Tributes paid to Richard Pike

26th July 2011

IChemE ceo David Brown has paid tribute to his former Royal Society of Chemistry counterpart Richard Pike who has died this week at the age of 61.

Pike, a leading voice for science and education, stood down from the RSC in February this year. He passed away on 23 July.

Brown said: “Richard was a good friend of IChemE and the chemical engineering community. He helped to forge the strong partnership across the chemistry-based sectors that exists today and was an energetic and powerful advocate for sound science and engineering in the media and amongst policy makers. Richard was influential in raising the status of the profession and this will be his lasting legacy.”

Expansion was a key theme of Pike’s tenure. Under his five-year leadership, the RSC membership reached a record high of more than 47,500. In the same period, the RSC launched ten new journals and  opened new offices in China, India, Japan, and the US.

Pike earned a bachelor’s degree in engineering from Cambridge University, UK, in 1971. He gained a doctorate in 1977, also from Cambridge. He researched experimental and theoretical aspects of vapour bubble dynamics in boiling liquids, focusing on the thermal and fluid characteristics of water and organic liquids in various gravitational fields, including Earth and zero gravity.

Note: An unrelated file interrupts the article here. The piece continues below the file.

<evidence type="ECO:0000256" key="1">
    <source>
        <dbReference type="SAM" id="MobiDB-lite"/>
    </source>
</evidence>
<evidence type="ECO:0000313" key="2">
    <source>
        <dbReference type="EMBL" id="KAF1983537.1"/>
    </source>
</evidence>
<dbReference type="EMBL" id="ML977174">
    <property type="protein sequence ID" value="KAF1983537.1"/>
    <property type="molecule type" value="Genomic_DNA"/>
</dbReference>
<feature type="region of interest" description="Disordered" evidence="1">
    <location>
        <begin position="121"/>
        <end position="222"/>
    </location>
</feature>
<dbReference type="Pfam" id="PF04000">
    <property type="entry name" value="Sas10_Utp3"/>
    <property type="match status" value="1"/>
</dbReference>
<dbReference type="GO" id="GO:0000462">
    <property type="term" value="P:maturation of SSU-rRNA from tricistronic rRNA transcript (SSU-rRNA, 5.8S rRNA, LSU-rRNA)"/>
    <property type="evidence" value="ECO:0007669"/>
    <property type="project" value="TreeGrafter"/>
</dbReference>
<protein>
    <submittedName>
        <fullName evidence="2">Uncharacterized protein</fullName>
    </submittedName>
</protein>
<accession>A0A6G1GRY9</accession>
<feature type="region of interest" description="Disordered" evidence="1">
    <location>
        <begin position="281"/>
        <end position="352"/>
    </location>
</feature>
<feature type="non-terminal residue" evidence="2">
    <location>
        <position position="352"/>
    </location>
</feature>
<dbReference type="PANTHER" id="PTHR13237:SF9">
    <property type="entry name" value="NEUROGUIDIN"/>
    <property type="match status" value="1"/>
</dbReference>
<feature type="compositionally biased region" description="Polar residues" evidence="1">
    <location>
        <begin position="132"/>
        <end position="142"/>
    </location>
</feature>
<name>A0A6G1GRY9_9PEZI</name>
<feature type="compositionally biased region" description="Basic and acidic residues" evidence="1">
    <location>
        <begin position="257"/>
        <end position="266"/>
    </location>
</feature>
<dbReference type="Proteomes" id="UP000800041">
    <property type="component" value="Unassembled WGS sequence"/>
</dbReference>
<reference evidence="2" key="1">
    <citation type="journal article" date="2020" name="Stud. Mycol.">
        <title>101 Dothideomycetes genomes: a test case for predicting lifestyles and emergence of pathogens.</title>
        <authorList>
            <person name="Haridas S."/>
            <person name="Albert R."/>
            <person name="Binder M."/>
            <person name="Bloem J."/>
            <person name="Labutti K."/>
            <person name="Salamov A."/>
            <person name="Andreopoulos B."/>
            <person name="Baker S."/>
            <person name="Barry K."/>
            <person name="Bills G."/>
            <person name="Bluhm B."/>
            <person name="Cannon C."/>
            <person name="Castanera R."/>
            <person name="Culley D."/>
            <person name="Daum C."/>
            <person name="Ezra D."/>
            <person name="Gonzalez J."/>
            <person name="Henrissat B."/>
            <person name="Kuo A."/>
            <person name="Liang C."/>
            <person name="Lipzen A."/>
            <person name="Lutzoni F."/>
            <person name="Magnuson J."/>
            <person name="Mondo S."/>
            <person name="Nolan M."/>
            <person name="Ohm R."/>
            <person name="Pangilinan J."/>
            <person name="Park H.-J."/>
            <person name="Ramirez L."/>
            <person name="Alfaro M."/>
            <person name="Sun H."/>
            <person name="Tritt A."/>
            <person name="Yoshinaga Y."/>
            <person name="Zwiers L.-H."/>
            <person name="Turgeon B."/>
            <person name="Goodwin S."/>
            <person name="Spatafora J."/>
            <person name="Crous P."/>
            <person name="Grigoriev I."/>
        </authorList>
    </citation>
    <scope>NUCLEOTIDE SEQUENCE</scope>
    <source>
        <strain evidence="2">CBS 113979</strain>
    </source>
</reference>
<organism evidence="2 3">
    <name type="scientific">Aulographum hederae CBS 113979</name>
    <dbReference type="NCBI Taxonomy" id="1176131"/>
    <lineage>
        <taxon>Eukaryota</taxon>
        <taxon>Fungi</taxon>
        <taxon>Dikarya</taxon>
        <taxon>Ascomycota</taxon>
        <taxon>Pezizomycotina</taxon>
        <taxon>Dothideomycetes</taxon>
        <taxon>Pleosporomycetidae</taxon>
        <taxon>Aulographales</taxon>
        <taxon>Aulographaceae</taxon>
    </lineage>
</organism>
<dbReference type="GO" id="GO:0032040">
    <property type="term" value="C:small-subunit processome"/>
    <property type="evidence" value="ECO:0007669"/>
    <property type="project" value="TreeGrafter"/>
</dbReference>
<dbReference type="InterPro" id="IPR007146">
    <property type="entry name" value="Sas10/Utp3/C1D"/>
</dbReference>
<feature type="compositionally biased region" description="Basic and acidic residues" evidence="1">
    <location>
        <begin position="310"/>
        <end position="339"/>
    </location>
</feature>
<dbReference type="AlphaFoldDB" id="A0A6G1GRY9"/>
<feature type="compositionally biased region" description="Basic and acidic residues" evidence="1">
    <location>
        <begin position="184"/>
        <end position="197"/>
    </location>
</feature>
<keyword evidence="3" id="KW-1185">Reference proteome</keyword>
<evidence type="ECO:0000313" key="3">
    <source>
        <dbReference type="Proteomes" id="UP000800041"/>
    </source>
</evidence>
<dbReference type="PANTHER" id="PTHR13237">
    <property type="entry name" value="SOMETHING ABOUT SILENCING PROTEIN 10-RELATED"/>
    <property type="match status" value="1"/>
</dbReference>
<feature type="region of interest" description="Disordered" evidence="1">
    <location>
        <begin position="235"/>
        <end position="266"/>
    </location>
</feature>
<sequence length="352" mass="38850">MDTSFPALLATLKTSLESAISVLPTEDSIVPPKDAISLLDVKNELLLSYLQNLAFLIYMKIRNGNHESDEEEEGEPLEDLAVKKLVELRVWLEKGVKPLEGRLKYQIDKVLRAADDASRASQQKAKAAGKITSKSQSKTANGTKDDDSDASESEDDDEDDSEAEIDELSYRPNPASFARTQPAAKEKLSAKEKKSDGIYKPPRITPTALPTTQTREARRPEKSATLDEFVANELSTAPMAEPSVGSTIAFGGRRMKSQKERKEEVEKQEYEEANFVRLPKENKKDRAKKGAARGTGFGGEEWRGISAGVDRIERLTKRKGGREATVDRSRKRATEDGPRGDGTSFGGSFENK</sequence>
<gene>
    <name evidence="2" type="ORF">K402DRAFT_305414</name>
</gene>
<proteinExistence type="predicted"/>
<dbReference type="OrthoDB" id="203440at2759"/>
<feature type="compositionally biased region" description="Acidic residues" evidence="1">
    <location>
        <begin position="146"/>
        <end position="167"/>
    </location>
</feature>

He then worked at BP for 25 years, in both technical and commercial roles, before becoming the director general of the UK’s Institution of Mechanical Engineers.

On taking the helm of the RSC, Pike said he looked forward to “championing the vital role that the chemical sciences and those who practise them play in the future prosperity and well-being of the population, economy and environment.”

He appeared regularly in the press using his experience as a chemical engineer and former BP executive to explain the developments of the Deepwater Horizon disaster to the public. He was a leading voice for raising educational standards, while simultaneously highlighting the important role that chemical scientists play in the growth of the economy.